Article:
“Jody Butterfield was born in Salt Lake City, Utah. She holds degrees in Journalism (BA) and American Studies (M.A.) Jody is a Savory Institute co-founder and its Chief Curator who has worked over the last 30 years to communicate the story of Holistic Management. She worked initially as a freelance writer and then as a collaborator with husband Allan Savory on books, articles and papers, including the basic texts still in use today. In 1992, Jody and Allan co-founded the Africa Centre for Holistic Management, donating a ranch near Victoria Falls, Zimbabwe to serve as a learning site for people all over Africa. Jody led the Africa Centre team that developed the methods and materials for introducing Holistic Management to communal farmers and a program that has trained over 200 community facilitators from NGOS, development agencies, and government ministries in the Southern African Region and beyond.”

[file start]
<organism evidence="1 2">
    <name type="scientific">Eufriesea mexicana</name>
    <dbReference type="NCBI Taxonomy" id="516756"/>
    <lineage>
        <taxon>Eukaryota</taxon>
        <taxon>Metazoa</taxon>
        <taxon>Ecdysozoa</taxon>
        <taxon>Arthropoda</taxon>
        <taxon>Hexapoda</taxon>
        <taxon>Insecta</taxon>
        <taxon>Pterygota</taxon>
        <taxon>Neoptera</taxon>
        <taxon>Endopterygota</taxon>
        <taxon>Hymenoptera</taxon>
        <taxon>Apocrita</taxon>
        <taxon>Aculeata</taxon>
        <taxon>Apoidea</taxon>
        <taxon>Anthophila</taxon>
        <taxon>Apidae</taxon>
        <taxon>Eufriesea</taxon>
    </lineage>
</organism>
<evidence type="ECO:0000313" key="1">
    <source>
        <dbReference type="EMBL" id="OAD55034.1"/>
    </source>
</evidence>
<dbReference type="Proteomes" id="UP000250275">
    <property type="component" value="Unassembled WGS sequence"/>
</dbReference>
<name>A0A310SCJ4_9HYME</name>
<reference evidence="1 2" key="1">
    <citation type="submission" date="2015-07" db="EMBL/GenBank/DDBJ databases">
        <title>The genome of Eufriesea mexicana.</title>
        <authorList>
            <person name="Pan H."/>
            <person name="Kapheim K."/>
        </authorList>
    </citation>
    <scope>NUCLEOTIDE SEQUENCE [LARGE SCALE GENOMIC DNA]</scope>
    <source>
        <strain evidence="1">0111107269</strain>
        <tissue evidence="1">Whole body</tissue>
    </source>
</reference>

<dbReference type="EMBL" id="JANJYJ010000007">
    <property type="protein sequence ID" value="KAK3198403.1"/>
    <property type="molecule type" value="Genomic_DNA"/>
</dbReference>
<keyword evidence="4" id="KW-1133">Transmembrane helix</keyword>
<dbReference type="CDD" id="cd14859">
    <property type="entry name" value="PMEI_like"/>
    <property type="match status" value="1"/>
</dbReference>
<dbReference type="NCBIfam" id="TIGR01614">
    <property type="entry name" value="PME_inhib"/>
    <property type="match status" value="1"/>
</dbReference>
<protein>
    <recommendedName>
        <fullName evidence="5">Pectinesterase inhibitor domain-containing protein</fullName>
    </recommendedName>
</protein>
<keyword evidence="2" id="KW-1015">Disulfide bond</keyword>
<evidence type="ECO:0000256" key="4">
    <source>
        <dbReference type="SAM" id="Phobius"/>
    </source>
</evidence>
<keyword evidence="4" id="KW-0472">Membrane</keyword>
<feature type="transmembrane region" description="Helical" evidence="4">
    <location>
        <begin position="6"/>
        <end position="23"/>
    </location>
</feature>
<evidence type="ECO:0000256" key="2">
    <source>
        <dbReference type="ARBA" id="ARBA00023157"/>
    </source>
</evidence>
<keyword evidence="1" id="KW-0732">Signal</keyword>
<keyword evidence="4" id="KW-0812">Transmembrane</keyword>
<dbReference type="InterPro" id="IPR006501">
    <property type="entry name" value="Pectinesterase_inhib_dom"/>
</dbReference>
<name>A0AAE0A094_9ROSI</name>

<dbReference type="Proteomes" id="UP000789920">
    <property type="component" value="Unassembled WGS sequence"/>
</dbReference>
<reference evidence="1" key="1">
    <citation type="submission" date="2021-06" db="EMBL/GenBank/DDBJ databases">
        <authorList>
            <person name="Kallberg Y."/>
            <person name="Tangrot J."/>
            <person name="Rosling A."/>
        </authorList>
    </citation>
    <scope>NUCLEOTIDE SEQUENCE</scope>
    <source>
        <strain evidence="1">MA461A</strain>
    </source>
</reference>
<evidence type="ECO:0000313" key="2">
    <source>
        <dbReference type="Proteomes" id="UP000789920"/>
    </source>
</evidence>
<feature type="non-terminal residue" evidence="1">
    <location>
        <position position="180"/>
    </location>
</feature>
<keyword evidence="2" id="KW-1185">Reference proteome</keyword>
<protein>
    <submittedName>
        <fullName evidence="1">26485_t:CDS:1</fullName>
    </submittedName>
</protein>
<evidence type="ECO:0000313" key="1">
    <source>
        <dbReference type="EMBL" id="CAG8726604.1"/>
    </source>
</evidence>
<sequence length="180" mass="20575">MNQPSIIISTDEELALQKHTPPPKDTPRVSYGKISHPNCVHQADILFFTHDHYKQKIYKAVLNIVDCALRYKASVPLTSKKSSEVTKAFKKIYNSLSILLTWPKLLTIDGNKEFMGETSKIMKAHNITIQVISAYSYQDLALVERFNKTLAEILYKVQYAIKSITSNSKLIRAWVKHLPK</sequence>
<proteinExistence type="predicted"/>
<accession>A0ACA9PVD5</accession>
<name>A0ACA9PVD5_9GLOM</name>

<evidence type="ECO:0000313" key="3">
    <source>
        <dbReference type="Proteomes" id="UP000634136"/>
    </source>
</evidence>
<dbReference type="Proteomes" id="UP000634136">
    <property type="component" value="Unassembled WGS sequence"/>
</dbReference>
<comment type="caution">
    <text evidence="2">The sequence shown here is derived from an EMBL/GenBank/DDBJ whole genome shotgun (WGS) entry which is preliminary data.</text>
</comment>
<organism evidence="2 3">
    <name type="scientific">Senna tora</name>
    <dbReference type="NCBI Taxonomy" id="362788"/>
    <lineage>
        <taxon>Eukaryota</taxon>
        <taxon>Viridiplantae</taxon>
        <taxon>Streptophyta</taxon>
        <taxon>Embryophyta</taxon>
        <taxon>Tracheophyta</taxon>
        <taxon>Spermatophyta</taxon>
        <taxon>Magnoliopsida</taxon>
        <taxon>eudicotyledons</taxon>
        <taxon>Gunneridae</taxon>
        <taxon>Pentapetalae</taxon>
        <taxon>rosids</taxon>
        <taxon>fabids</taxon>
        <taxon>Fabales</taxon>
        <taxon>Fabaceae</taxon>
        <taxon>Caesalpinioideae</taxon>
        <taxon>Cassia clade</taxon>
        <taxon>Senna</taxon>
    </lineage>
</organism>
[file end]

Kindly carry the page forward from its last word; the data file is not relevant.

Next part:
Can sheep save the planet? Yes – says Allan Savory!

In this shocking presentation, Allan Savory explains why city dwellers are most at risk with the destruction of the world’s farmlands.

Farming Sustainably with Regenerative Agriculture | Restoring Paradise

“Regenerative agriculture offers a future for sustainable farming of meat in line with nature’s needs, by using holistic management and organic/biodynamic practices and even sequestering carbon in the soil – so important in our response to our climate crisis. At Mangarara, in New Zealand’s beautiful Hawke’s Bay, Greg Hart and his family are in the process of restoring 1500 acres of land, conventionally farmed for over 150 years, into the paradise it once was.”

Hart is using the methods developed by Allan Savory.

Living Soil

The Living Soil video explains that carbon serves as a “currency” in the world underground. Plants exchange the carbon (carbohydrates/sugars) they create from the carbon dioxide they breathe in for nitrogen and other nutrients they need which are created by billions of microorganisms in the soil.